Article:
Speculation Drives China Methanol

By Malini Hariharan

Methanol continues to be an exception to the general weakness seen in Asian petrochemical markets.

Spot prices have crossed $410/tonne in the important China market and could remain firm for the rest of the year. Prices have risen by 11% in the last month.

Chinese speculators have been driving up prices as they expect the Zhenzhou Futures Exchange to introduce a methanol contract in October or November, explained Ken Yin, China methanol editor at Chemease.

Financial companies have started to gamble, buying Middle East cargoes which will take 3-4 weeks to arrive in China, Yin added. Stocks in shore tanks along the coast of China are now around 500,000 tonnes.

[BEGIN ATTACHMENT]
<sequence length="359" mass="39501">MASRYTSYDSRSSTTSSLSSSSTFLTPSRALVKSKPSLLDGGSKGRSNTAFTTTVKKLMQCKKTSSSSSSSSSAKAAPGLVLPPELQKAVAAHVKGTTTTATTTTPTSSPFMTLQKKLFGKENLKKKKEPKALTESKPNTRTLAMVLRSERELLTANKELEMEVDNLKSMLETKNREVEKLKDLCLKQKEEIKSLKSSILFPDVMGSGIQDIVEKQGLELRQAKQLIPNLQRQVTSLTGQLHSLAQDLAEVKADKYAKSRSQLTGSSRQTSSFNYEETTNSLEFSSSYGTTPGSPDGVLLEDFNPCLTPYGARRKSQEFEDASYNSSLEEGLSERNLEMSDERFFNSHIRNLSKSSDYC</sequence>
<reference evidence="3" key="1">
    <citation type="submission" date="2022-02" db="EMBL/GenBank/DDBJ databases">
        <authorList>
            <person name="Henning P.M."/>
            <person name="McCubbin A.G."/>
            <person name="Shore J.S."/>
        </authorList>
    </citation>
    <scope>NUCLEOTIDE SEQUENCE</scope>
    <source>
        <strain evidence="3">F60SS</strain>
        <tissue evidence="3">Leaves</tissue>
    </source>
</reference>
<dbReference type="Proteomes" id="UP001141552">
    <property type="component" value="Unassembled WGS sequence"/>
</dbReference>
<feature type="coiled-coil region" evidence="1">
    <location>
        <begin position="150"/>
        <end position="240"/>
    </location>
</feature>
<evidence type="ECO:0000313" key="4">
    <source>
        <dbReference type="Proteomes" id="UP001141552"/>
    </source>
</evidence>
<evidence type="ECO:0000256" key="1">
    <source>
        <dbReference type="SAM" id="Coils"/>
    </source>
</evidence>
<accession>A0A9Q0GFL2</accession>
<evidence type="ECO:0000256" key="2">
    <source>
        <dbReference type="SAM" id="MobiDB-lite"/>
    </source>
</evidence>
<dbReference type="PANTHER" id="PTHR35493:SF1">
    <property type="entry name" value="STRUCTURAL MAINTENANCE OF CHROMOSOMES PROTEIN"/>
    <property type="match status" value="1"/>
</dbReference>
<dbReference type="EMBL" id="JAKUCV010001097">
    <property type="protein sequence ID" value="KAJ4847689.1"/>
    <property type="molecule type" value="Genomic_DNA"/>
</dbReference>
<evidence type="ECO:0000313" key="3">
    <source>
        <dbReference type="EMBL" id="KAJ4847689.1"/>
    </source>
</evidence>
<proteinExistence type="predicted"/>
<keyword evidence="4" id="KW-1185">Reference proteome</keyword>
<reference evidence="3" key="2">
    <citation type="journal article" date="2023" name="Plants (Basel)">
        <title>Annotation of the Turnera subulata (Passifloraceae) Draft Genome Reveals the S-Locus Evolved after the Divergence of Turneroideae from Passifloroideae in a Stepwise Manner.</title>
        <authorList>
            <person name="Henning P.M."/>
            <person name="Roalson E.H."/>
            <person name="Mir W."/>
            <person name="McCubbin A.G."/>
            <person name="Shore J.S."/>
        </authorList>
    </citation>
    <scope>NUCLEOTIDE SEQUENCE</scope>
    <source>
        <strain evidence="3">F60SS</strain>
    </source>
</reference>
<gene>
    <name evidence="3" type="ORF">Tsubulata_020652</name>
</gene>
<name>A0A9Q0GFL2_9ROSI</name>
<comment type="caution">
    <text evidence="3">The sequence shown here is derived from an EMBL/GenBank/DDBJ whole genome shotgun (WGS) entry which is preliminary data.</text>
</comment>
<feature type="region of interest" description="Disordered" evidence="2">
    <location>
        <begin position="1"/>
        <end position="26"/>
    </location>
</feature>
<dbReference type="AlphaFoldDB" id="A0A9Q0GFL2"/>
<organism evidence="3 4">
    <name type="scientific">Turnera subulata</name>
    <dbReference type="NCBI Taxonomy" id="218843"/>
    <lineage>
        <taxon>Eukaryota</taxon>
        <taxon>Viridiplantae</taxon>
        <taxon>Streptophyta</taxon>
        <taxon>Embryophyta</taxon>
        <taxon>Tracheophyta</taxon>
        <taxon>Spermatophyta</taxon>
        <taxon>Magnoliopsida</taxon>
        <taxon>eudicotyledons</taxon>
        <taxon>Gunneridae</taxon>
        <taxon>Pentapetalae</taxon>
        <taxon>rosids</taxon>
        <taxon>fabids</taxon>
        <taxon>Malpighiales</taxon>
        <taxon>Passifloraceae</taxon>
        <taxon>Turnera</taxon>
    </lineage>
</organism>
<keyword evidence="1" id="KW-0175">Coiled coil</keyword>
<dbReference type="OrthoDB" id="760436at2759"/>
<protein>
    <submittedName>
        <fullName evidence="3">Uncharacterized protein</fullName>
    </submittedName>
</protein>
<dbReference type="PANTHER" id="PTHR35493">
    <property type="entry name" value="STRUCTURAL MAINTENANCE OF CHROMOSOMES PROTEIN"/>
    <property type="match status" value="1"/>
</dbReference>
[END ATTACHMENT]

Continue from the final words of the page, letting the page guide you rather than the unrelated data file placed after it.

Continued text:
The strong buying interest has come at a time when spot methanol markets are tight as a result of plant turnarounds and outages globally. End-users of methanol such formaldehyde or acetic acid producers have so far been able to absorb the price hikes, but purchase volumes are said to be limited.

This is not the first time that expectations of an imminent launch of the futures contract have fuelled markets. The contract was due in March and then in June when markets experienced similar rallies.

But if the contract is introduced in the next couple of months there is a very good chance of prices climbing even higher until the realities of the health of the global economy dampens the speculative fever.

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